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The Sculptor Hardcover – February 3, 2015
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“*The fluidity of McCloud's visual narrative carries us along with a sweep impossible to duplicate in prose, and, through it its climax, the story's commitment to its harsh, inevitable, but ultimately sublime outcome qualifies this as a work of stunning, timeless graphic literature.” ―Booklist, STARRED REVIEW
“Scott McCloud's The Sculptor is the best graphic novel I've read in years. It's about art and love and why we keep on trying. It will break your heart.” ―Neil Gaiman
About the Author
Scott McCloud is the award-winning author of Understanding Comics, Making Comics, Zot!, The Sculptor, and many other fiction and non-fiction comics spanning 30 years. An internationally-recognized authority on comics and visual communication, technology, and the power of storytelling, McCloud has lectured at Google, Pixar, Sony, and the Smithsonian Institution.
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McCloud being the great sequential art theoretician that he is, produces a mind-bogging effective and gripping narration. It will keep comic lovers on the edge of their seats, and will provide an anthology of all the precepts that he teaches in Understanding Comics, and Making Comics, to the students of the Nineth Art. But do not expect laser blasts, men in tights, flying machines, or cosmic scenery. The characters may not be all well grounded, but they are true to form New Yorkers. And McCloud masterfully weaves the mundane and the supernatural to powerful dramatic effects.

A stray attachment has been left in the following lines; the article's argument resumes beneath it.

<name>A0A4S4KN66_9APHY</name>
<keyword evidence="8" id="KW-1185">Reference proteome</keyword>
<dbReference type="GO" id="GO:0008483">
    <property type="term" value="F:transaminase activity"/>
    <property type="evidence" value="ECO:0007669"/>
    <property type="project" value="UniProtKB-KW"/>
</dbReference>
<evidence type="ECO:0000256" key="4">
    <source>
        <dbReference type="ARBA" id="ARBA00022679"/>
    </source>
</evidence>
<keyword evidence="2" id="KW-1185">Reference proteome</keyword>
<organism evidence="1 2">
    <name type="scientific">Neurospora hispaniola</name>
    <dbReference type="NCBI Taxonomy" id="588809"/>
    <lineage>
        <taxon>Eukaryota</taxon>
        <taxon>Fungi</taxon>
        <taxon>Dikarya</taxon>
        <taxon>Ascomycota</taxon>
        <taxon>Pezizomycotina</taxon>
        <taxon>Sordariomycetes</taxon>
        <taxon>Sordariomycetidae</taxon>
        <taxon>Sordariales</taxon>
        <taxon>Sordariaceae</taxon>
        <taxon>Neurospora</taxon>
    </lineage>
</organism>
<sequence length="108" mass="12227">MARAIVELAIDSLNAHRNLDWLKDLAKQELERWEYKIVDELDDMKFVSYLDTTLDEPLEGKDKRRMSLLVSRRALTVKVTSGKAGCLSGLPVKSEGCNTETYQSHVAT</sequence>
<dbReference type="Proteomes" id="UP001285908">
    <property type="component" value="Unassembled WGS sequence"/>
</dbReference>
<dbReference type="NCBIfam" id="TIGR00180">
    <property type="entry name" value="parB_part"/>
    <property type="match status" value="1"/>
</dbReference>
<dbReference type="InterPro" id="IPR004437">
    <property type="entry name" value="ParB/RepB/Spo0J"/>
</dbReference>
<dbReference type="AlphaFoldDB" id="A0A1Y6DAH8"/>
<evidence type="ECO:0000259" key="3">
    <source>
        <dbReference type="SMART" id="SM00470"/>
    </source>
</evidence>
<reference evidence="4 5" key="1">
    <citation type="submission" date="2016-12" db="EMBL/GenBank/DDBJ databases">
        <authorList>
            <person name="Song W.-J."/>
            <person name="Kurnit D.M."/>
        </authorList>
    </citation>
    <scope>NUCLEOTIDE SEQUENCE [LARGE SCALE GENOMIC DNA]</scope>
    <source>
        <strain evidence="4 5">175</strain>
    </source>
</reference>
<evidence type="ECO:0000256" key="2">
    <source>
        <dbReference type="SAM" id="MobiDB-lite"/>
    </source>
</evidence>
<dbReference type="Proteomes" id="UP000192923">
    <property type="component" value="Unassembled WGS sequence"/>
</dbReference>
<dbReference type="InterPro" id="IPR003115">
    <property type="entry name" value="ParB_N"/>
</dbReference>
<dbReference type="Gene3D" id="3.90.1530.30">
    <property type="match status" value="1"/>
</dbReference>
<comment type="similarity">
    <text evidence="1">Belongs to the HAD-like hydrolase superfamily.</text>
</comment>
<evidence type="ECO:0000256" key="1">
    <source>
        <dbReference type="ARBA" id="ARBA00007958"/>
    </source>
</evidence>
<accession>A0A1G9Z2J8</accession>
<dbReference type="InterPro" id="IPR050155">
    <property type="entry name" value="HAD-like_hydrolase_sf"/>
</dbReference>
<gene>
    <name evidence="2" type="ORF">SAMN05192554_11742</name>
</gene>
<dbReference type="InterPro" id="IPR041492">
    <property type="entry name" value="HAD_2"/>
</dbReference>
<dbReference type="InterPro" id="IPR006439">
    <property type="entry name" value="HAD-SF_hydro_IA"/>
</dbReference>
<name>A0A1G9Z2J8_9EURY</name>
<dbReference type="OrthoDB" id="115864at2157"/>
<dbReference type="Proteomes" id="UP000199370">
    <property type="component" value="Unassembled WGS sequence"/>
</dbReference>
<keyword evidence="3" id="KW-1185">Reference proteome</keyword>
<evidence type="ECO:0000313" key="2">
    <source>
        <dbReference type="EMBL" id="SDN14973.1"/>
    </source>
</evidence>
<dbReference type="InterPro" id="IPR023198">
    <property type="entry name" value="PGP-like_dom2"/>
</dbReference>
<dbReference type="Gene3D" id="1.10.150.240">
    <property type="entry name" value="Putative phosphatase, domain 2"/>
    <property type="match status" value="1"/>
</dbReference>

Just read it, but once you start, don't expect to put it down before you reach the last page.
Scott McCloud is best known for his classic Understanding Comics, itself in comic-book form, where he shows and tells us how the comic medium uses words and pictures to tell a story. Those familiar with that book and its sequels will enjoy seeing these techniques put into action. Some of the techniques he employs are from the Japanese manga, but he does so in a way that is unobtrusive and never seems like something from a foreign land.
The tale is realistic except for a single fantastic element. The hero is a sculptor, David Smith (no, not THAT David Smith) who lives and works in New York. The details of the art world seem authentic. McCloud’s earlier career was with superhero comics, and The Sculptor is also about a man with a super power: makes a Faustian bargain with Death to become a “Super Sculptor.” However, he is given only 200 days to live and complete his work.
Things become complicated when he meets Meg and falls in love. Their love relationship shows a psychological complexity and a realism one rarely sees in a comic book. No romcom cliches here, the lovers are flawed and vulnerable. That David’s future is so short make it more poignant.
McCloud’s drawings don’t call attention to themselves but serve the story. In a close-up of the characters’ faces we can read their expressions. A more distant shot lets us see the posturing of the bodies as if on a stage, equally expressive. The book is printed in two colors, black and kind of a blue-gray, which creates a softer, easier-on-the-eyes look than black-and-white but not as distracting as a full-color comic. David’s bizarre sculptures make up the most ostentatious visual element.
Highly recommended to anybody who likes comic books with grown-up themes.
All in all, I liked the book. I liked it a lot. It was funny and sad and inspiring all at the same time. I understand that it might seem like a bit of an undertaking, but I think the destination is worth the journey.
Most recent customer reviews
Title: The Sculptor
Author: Scott McCloud
Genre: Graphic novel
Review: The first thing I noticed about the Sculptor was it is...Read more